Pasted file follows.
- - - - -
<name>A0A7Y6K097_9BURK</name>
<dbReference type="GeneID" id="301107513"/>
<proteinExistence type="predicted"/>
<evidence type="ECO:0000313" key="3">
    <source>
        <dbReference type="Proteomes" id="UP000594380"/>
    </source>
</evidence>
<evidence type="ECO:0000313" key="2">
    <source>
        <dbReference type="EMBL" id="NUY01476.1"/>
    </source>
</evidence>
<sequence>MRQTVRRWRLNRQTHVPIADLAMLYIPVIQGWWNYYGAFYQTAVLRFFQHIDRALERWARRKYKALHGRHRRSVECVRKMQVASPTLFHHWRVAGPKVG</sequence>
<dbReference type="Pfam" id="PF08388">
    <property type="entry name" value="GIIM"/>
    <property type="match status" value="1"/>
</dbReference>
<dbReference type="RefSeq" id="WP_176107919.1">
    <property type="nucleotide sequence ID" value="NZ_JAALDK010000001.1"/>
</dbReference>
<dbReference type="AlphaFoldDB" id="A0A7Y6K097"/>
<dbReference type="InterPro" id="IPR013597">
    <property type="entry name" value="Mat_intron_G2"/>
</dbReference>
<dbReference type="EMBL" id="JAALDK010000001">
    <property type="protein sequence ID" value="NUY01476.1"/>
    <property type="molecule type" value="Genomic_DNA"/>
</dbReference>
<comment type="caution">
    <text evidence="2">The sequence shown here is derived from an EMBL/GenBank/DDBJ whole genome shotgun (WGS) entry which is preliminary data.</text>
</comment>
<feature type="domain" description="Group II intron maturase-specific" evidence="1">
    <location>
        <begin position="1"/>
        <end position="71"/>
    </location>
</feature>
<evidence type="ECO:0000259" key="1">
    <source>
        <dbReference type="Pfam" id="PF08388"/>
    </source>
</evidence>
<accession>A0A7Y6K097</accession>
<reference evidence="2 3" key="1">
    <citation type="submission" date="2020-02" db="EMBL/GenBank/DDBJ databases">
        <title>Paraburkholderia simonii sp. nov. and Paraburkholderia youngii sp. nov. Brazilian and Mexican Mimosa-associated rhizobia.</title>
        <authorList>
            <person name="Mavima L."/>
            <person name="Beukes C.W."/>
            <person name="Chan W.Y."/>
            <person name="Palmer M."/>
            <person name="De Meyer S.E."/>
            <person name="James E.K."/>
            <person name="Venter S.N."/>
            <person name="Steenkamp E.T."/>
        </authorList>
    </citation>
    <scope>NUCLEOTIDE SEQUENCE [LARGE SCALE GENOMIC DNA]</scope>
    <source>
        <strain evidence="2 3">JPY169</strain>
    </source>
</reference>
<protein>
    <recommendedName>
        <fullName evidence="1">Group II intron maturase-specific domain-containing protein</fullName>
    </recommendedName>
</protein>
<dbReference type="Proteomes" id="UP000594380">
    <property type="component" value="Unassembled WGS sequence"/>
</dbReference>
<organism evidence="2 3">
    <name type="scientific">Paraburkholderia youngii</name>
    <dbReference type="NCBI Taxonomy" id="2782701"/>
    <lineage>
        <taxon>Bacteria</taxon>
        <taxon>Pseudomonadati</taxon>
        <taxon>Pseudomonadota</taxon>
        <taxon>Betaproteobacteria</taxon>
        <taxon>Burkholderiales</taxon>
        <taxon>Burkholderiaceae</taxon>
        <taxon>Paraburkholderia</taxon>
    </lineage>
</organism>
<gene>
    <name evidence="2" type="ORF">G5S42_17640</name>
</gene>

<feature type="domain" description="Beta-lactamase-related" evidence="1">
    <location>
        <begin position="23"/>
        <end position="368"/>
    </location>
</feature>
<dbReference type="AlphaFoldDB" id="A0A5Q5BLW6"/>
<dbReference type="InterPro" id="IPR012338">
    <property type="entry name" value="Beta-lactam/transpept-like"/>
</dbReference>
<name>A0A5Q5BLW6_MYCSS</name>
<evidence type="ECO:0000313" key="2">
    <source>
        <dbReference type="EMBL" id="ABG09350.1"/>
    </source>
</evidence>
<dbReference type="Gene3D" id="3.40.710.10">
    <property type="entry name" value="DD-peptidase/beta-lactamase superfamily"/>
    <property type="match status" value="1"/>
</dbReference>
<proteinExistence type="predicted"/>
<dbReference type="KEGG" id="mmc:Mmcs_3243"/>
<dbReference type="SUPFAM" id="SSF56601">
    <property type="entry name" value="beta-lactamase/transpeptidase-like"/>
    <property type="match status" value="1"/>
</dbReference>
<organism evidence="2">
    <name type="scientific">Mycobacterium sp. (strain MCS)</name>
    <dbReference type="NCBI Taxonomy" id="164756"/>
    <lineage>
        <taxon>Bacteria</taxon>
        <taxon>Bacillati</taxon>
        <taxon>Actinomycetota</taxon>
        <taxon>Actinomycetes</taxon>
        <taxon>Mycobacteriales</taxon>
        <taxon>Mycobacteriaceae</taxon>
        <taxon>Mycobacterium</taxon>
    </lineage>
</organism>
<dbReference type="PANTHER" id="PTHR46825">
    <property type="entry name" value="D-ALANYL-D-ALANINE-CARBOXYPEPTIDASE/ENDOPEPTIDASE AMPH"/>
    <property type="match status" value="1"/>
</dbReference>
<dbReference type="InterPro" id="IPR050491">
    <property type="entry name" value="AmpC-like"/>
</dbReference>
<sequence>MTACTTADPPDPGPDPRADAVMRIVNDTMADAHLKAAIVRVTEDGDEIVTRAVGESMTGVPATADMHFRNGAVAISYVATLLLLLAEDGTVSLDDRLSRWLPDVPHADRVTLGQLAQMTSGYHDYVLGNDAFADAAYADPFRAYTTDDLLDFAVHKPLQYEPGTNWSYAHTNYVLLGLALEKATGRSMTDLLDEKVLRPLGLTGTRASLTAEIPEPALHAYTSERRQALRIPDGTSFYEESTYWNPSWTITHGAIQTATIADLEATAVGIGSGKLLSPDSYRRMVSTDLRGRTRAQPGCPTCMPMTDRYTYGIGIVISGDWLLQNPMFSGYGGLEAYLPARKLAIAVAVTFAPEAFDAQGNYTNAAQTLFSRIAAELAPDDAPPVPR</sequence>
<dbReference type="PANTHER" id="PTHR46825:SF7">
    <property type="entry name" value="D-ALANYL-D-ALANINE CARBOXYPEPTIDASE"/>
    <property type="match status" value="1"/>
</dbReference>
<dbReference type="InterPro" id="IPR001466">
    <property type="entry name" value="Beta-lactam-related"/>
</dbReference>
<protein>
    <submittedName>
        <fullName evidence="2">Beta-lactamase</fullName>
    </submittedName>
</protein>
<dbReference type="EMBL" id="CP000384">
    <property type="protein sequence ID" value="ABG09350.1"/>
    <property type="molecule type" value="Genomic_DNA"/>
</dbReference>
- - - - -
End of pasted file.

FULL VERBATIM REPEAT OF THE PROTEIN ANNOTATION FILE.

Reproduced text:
<name>A0A7Y6K097_9BURK</name>
<dbReference type="GeneID" id="301107513"/>
<proteinExistence type="predicted"/>
<evidence type="ECO:0000313" key="3">
    <source>
        <dbReference type="Proteomes" id="UP000594380"/>
    </source>
</evidence>
<evidence type="ECO:0000313" key="2">
    <source>
        <dbReference type="EMBL" id="NUY01476.1"/>
    </source>
</evidence>
<sequence>MRQTVRRWRLNRQTHVPIADLAMLYIPVIQGWWNYYGAFYQTAVLRFFQHIDRALERWARRKYKALHGRHRRSVECVRKMQVASPTLFHHWRVAGPKVG</sequence>
<dbReference type="Pfam" id="PF08388">
    <property type="entry name" value="GIIM"/>
    <property type="match status" value="1"/>
</dbReference>
<dbReference type="RefSeq" id="WP_176107919.1">
    <property type="nucleotide sequence ID" value="NZ_JAALDK010000001.1"/>
</dbReference>
<dbReference type="AlphaFoldDB" id="A0A7Y6K097"/>
<dbReference type="InterPro" id="IPR013597">
    <property type="entry name" value="Mat_intron_G2"/>
</dbReference>
<dbReference type="EMBL" id="JAALDK010000001">
    <property type="protein sequence ID" value="NUY01476.1"/>
    <property type="molecule type" value="Genomic_DNA"/>
</dbReference>
<comment type="caution">
    <text evidence="2">The sequence shown here is derived from an EMBL/GenBank/DDBJ whole genome shotgun (WGS) entry which is preliminary data.</text>
</comment>
<feature type="domain" description="Group II intron maturase-specific" evidence="1">
    <location>
        <begin position="1"/>
        <end position="71"/>
    </location>
</feature>
<evidence type="ECO:0000259" key="1">
    <source>
        <dbReference type="Pfam" id="PF08388"/>
    </source>
</evidence>
<accession>A0A7Y6K097</accession>
<reference evidence="2 3" key="1">
    <citation type="submission" date="2020-02" db="EMBL/GenBank/DDBJ databases">
        <title>Paraburkholderia simonii sp. nov. and Paraburkholderia youngii sp. nov. Brazilian and Mexican Mimosa-associated rhizobia.</title>
        <authorList>
            <person name="Mavima L."/>
            <person name="Beukes C.W."/>
            <person name="Chan W.Y."/>
            <person name="Palmer M."/>
            <person name="De Meyer S.E."/>
            <person name="James E.K."/>
            <person name="Venter S.N."/>
            <person name="Steenkamp E.T."/>
        </authorList>
    </citation>
    <scope>NUCLEOTIDE SEQUENCE [LARGE SCALE GENOMIC DNA]</scope>
    <source>
        <strain evidence="2 3">JPY169</strain>
    </source>
</reference>
<protein>
    <recommendedName>
        <fullName evidence="1">Group II intron maturase-specific domain-containing protein</fullName>
    </recommendedName>
</protein>
<dbReference type="Proteomes" id="UP000594380">
    <property type="component" value="Unassembled WGS sequence"/>
</dbReference>
<organism evidence="2 3">
    <name type="scientific">Paraburkholderia youngii</name>
    <dbReference type="NCBI Taxonomy" id="2782701"/>
    <lineage>
        <taxon>Bacteria</taxon>
        <taxon>Pseudomonadati</taxon>
        <taxon>Pseudomonadota</taxon>
        <taxon>Betaproteobacteria</taxon>
        <taxon>Burkholderiales</taxon>
        <taxon>Burkholderiaceae</taxon>
        <taxon>Paraburkholderia</taxon>
    </lineage>
</organism>
<gene>
    <name evidence="2" type="ORF">G5S42_17640</name>
</gene>

<feature type="domain" description="Beta-lactamase-related" evidence="1">
    <location>
        <begin position="23"/>
        <end position="368"/>
    </location>
</feature>
<dbReference type="AlphaFoldDB" id="A0A5Q5BLW6"/>
<dbReference type="InterPro" id="IPR012338">
    <property type="entry name" value="Beta-lactam/transpept-like"/>
</dbReference>
<name>A0A5Q5BLW6_MYCSS</name>
<evidence type="ECO:0000313" key="2">
    <source>
        <dbReference type="EMBL" id="ABG09350.1"/>
    </source>
</evidence>
<dbReference type="Gene3D" id="3.40.710.10">
    <property type="entry name" value="DD-peptidase/beta-lactamase superfamily"/>
    <property type="match status" value="1"/>
</dbReference>
<proteinExistence type="predicted"/>
<dbReference type="KEGG" id="mmc:Mmcs_3243"/>
<dbReference type="SUPFAM" id="SSF56601">
    <property type="entry name" value="beta-lactamase/transpeptidase-like"/>
    <property type="match status" value="1"/>
</dbReference>
<organism evidence="2">
    <name type="scientific">Mycobacterium sp. (strain MCS)</name>
    <dbReference type="NCBI Taxonomy" id="164756"/>
    <lineage>
        <taxon>Bacteria</taxon>
        <taxon>Bacillati</taxon>
        <taxon>Actinomycetota</taxon>
        <taxon>Actinomycetes</taxon>
        <taxon>Mycobacteriales</taxon>
        <taxon>Mycobacteriaceae</taxon>
        <taxon>Mycobacterium</taxon>
    </lineage>
</organism>
<dbReference type="PANTHER" id="PTHR46825">
    <property type="entry name" value="D-ALANYL-D-ALANINE-CARBOXYPEPTIDASE/ENDOPEPTIDASE AMPH"/>
    <property type="match status" value="1"/>
</dbReference>
<dbReference type="InterPro" id="IPR050491">
    <property type="entry name" value="AmpC-like"/>
</dbReference>
<sequence>MTACTTADPPDPGPDPRADAVMRIVNDTMADAHLKAAIVRVTEDGDEIVTRAVGESMTGVPATADMHFRNGAVAISYVATLLLLLAEDGTVSLDDRLSRWLPDVPHADRVTLGQLAQMTSGYHDYVLGNDAFADAAYADPFRAYTTDDLLDFAVHKPLQYEPGTNWSYAHTNYVLLGLALEKATGRSMTDLLDEKVLRPLGLTGTRASLTAEIPEPALHAYTSERRQALRIPDGTSFYEESTYWNPSWTITHGAIQTATIADLEATAVGIGSGKLLSPDSYRRMVSTDLRGRTRAQPGCPTCMPMTDRYTYGIGIVISGDWLLQNPMFSGYGGLEAYLPARKLAIAVAVTFAPEAFDAQGNYTNAAQTLFSRIAAELAPDDAPPVPR</sequence>
<dbReference type="PANTHER" id="PTHR46825:SF7">
    <property type="entry name" value="D-ALANYL-D-ALANINE CARBOXYPEPTIDASE"/>
    <property type="match status" value="1"/>
</dbReference>
<dbReference type="InterPro" id="IPR001466">
    <property type="entry name" value="Beta-lactam-related"/>
</dbReference>
<protein>
    <submittedName>
        <fullName evidence="2">Beta-lactamase</fullName>
    </submittedName>
</protein>
<dbReference type="EMBL" id="CP000384">
    <property type="protein sequence ID" value="ABG09350.1"/>
    <property type="molecule type" value="Genomic_DNA"/>
</dbReference>